Within the past month, the National Labor Relations Board (NLRB) has initiated a shift in its philosophy on what constitutes a joint employer relationship. Until now, the NLRB’s standard for joint-employer status was for an entity to exert actual direct control over essential employment conditions of another entity’s employees, but in Browning-Ferris Industries of California v. NLRB, the organization indicated that an entity could be a joint employer on the basis of indirect and unexercised control. Since joint employers share joint liability and obligations regarding union representation, collective bargaining, and striking or picketing, this decision has considerable implications.
The case came before the NLRB after a union filed an election petition in order to represent the employees of the staffing services agency Leadpoint who worked at a recycling center operated by Browning-Ferris Industries (BFI). Since BFI staffed the center with both Leadpoint and BFI employees, the union named BFI as a joint employer, despite the fact that BFI did not exercise direct control over Leadpoint employees. The NLRB administrative case judge who first heard the case found that BFI was not a joint employer of the recycling center’s Leadpoint employees; however, in the subsequent appeal ruling, the NLRB rewrote its joint employer standard and ruled that BFI was a joint employer on the grounds of its indirect and unexercised control over the Leadpoint employees.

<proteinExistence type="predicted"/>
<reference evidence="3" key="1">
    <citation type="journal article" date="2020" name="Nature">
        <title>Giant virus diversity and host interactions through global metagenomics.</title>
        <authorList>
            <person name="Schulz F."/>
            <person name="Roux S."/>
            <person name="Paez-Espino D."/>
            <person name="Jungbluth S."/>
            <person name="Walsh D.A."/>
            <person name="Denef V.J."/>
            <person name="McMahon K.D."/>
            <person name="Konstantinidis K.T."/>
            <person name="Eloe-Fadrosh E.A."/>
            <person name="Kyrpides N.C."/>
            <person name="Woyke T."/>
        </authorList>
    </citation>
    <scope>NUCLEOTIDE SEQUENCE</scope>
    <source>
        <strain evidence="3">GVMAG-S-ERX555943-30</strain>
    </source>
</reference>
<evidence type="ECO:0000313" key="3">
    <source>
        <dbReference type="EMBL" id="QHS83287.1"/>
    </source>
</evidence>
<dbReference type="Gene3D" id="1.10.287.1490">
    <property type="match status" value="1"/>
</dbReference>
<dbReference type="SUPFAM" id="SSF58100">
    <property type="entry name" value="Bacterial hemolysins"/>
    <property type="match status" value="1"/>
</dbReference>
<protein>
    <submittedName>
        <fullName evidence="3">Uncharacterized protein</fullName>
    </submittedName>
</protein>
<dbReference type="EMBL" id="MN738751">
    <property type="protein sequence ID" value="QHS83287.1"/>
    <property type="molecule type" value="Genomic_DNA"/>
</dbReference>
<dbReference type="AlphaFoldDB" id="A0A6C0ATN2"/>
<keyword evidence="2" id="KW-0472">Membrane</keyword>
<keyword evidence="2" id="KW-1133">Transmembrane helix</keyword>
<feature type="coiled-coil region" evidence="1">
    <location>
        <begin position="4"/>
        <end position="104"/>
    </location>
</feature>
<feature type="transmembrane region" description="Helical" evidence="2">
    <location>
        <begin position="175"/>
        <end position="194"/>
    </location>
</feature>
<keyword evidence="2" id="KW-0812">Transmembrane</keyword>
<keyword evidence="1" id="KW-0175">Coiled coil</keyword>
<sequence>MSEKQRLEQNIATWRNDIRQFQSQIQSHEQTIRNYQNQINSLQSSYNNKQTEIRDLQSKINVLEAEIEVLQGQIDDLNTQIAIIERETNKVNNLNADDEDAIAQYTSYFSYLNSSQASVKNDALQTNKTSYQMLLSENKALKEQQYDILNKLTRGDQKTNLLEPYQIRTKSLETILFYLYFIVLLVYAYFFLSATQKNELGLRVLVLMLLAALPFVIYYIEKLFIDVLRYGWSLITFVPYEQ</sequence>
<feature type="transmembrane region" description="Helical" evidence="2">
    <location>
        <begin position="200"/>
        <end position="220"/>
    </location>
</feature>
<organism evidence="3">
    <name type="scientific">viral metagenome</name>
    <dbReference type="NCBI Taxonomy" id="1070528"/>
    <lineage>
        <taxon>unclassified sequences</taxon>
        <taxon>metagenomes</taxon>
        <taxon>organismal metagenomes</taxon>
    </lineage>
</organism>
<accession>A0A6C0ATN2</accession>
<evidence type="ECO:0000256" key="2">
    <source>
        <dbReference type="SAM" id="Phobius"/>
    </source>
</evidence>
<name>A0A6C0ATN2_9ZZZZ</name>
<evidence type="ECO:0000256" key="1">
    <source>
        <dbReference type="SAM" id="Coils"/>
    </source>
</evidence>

BFI appealed the ruling to the DC Circuit and argued before a panel of three judges–Judge Patricia A. Millet, Judge Robert L. Wilkins, and Judge A. Raymond Randolph–who will issue a final ruling on the case. During oral arguments, the judges directed questions to both representatives of BFI and the NLRB: Judge Millet, for example, questioned whether or not BFI’s instructions to employees that were “launder[ed]” through Leadpoint represented indirect control. She also pressed the NLRB’s attorney on how the organization would apply its new joint-employer standard to collective bargaining. The panel is expected to deliver a final decision after a few months.
There are significant implications to the NLRB’s expanded joint employer standard. First and foremost, if and when unions seek to organize a group of jointly-employed employees, the joint employer is party to the union election process, and these joint employers will also be required included in the secret ballot election and, in the event the union wins, will be part of the collective bargaining process. Joint employers are also subject to pickets, boycotts, or other activities that would otherwise be considered unlawful secondary boycotts.